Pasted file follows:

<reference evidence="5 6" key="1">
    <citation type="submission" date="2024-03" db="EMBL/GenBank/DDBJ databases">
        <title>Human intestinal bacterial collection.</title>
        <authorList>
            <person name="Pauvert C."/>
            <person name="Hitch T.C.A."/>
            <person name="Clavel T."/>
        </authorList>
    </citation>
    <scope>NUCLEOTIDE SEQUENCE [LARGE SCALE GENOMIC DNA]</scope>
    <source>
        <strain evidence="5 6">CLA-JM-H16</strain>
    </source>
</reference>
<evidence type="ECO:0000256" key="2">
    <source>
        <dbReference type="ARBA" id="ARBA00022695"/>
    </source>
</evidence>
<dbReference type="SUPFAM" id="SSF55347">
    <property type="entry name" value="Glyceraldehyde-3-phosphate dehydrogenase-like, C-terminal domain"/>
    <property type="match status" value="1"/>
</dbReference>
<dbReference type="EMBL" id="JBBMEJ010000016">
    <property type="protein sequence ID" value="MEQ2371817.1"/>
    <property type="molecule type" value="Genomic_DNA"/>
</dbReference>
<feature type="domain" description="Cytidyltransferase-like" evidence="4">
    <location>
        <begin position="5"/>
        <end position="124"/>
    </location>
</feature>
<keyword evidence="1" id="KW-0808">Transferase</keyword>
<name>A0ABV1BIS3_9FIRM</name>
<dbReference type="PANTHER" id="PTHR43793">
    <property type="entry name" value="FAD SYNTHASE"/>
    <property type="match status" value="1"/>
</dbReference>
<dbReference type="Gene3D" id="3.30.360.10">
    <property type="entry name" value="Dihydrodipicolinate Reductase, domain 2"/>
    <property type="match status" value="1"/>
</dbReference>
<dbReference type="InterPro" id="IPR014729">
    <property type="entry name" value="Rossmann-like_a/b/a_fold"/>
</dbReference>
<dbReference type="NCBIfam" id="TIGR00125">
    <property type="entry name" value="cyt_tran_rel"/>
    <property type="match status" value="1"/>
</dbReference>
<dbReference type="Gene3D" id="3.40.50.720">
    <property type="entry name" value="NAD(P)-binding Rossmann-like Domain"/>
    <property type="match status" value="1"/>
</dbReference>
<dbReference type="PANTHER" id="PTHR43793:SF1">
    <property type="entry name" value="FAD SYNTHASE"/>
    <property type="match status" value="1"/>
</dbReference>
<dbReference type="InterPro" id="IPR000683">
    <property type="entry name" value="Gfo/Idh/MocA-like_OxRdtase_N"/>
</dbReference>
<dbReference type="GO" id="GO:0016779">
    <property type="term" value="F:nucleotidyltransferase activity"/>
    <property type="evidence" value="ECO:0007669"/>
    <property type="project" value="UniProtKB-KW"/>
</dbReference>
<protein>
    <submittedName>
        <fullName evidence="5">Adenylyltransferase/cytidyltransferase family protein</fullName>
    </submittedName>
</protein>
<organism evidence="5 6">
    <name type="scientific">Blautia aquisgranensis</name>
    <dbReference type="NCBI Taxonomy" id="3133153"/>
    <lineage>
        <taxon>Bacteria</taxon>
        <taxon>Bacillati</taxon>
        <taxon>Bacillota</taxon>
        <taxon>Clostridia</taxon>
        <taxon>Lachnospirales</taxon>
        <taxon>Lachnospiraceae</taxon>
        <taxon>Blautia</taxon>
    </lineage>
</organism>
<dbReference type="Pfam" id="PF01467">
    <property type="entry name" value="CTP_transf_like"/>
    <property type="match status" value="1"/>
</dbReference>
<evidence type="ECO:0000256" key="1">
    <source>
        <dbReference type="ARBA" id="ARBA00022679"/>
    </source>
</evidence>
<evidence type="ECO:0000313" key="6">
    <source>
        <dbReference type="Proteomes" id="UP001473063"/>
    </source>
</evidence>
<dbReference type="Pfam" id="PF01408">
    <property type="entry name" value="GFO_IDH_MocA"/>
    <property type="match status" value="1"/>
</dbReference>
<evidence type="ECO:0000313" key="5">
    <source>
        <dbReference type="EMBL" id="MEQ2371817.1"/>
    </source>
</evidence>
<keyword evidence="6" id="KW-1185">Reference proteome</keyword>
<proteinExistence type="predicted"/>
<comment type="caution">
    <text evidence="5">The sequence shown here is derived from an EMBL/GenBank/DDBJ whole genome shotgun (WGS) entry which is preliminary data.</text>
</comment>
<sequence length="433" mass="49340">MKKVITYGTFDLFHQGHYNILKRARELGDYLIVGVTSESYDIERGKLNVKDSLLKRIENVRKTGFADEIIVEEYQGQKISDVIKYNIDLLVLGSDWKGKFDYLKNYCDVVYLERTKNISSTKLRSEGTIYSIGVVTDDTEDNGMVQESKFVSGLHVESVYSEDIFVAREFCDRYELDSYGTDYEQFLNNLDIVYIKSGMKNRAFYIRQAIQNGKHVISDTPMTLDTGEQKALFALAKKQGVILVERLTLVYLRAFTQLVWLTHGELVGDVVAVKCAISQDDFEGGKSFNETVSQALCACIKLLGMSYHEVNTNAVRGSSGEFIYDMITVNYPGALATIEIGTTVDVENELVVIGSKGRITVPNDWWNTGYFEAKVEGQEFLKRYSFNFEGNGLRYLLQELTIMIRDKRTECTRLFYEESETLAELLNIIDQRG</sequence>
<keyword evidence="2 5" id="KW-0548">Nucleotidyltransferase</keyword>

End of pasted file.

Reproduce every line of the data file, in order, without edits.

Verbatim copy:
<reference evidence="5 6" key="1">
    <citation type="submission" date="2024-03" db="EMBL/GenBank/DDBJ databases">
        <title>Human intestinal bacterial collection.</title>
        <authorList>
            <person name="Pauvert C."/>
            <person name="Hitch T.C.A."/>
            <person name="Clavel T."/>
        </authorList>
    </citation>
    <scope>NUCLEOTIDE SEQUENCE [LARGE SCALE GENOMIC DNA]</scope>
    <source>
        <strain evidence="5 6">CLA-JM-H16</strain>
    </source>
</reference>
<evidence type="ECO:0000256" key="2">
    <source>
        <dbReference type="ARBA" id="ARBA00022695"/>
    </source>
</evidence>
<dbReference type="SUPFAM" id="SSF55347">
    <property type="entry name" value="Glyceraldehyde-3-phosphate dehydrogenase-like, C-terminal domain"/>
    <property type="match status" value="1"/>
</dbReference>
<dbReference type="EMBL" id="JBBMEJ010000016">
    <property type="protein sequence ID" value="MEQ2371817.1"/>
    <property type="molecule type" value="Genomic_DNA"/>
</dbReference>
<feature type="domain" description="Cytidyltransferase-like" evidence="4">
    <location>
        <begin position="5"/>
        <end position="124"/>
    </location>
</feature>
<keyword evidence="1" id="KW-0808">Transferase</keyword>
<name>A0ABV1BIS3_9FIRM</name>
<dbReference type="PANTHER" id="PTHR43793">
    <property type="entry name" value="FAD SYNTHASE"/>
    <property type="match status" value="1"/>
</dbReference>
<dbReference type="Gene3D" id="3.30.360.10">
    <property type="entry name" value="Dihydrodipicolinate Reductase, domain 2"/>
    <property type="match status" value="1"/>
</dbReference>
<dbReference type="InterPro" id="IPR014729">
    <property type="entry name" value="Rossmann-like_a/b/a_fold"/>
</dbReference>
<dbReference type="NCBIfam" id="TIGR00125">
    <property type="entry name" value="cyt_tran_rel"/>
    <property type="match status" value="1"/>
</dbReference>
<dbReference type="Gene3D" id="3.40.50.720">
    <property type="entry name" value="NAD(P)-binding Rossmann-like Domain"/>
    <property type="match status" value="1"/>
</dbReference>
<dbReference type="PANTHER" id="PTHR43793:SF1">
    <property type="entry name" value="FAD SYNTHASE"/>
    <property type="match status" value="1"/>
</dbReference>
<dbReference type="InterPro" id="IPR000683">
    <property type="entry name" value="Gfo/Idh/MocA-like_OxRdtase_N"/>
</dbReference>
<dbReference type="GO" id="GO:0016779">
    <property type="term" value="F:nucleotidyltransferase activity"/>
    <property type="evidence" value="ECO:0007669"/>
    <property type="project" value="UniProtKB-KW"/>
</dbReference>
<protein>
    <submittedName>
        <fullName evidence="5">Adenylyltransferase/cytidyltransferase family protein</fullName>
    </submittedName>
</protein>
<organism evidence="5 6">
    <name type="scientific">Blautia aquisgranensis</name>
    <dbReference type="NCBI Taxonomy" id="3133153"/>
    <lineage>
        <taxon>Bacteria</taxon>
        <taxon>Bacillati</taxon>
        <taxon>Bacillota</taxon>
        <taxon>Clostridia</taxon>
        <taxon>Lachnospirales</taxon>
        <taxon>Lachnospiraceae</taxon>
        <taxon>Blautia</taxon>
    </lineage>
</organism>
<dbReference type="Pfam" id="PF01467">
    <property type="entry name" value="CTP_transf_like"/>
    <property type="match status" value="1"/>
</dbReference>
<evidence type="ECO:0000256" key="1">
    <source>
        <dbReference type="ARBA" id="ARBA00022679"/>
    </source>
</evidence>
<evidence type="ECO:0000313" key="6">
    <source>
        <dbReference type="Proteomes" id="UP001473063"/>
    </source>
</evidence>
<dbReference type="Pfam" id="PF01408">
    <property type="entry name" value="GFO_IDH_MocA"/>
    <property type="match status" value="1"/>
</dbReference>
<evidence type="ECO:0000313" key="5">
    <source>
        <dbReference type="EMBL" id="MEQ2371817.1"/>
    </source>
</evidence>
<keyword evidence="6" id="KW-1185">Reference proteome</keyword>
<proteinExistence type="predicted"/>
<comment type="caution">
    <text evidence="5">The sequence shown here is derived from an EMBL/GenBank/DDBJ whole genome shotgun (WGS) entry which is preliminary data.</text>
</comment>
<sequence length="433" mass="49340">MKKVITYGTFDLFHQGHYNILKRARELGDYLIVGVTSESYDIERGKLNVKDSLLKRIENVRKTGFADEIIVEEYQGQKISDVIKYNIDLLVLGSDWKGKFDYLKNYCDVVYLERTKNISSTKLRSEGTIYSIGVVTDDTEDNGMVQESKFVSGLHVESVYSEDIFVAREFCDRYELDSYGTDYEQFLNNLDIVYIKSGMKNRAFYIRQAIQNGKHVISDTPMTLDTGEQKALFALAKKQGVILVERLTLVYLRAFTQLVWLTHGELVGDVVAVKCAISQDDFEGGKSFNETVSQALCACIKLLGMSYHEVNTNAVRGSSGEFIYDMITVNYPGALATIEIGTTVDVENELVVIGSKGRITVPNDWWNTGYFEAKVEGQEFLKRYSFNFEGNGLRYLLQELTIMIRDKRTECTRLFYEESETLAELLNIIDQRG</sequence>
<keyword evidence="2 5" id="KW-0548">Nucleotidyltransferase</keyword>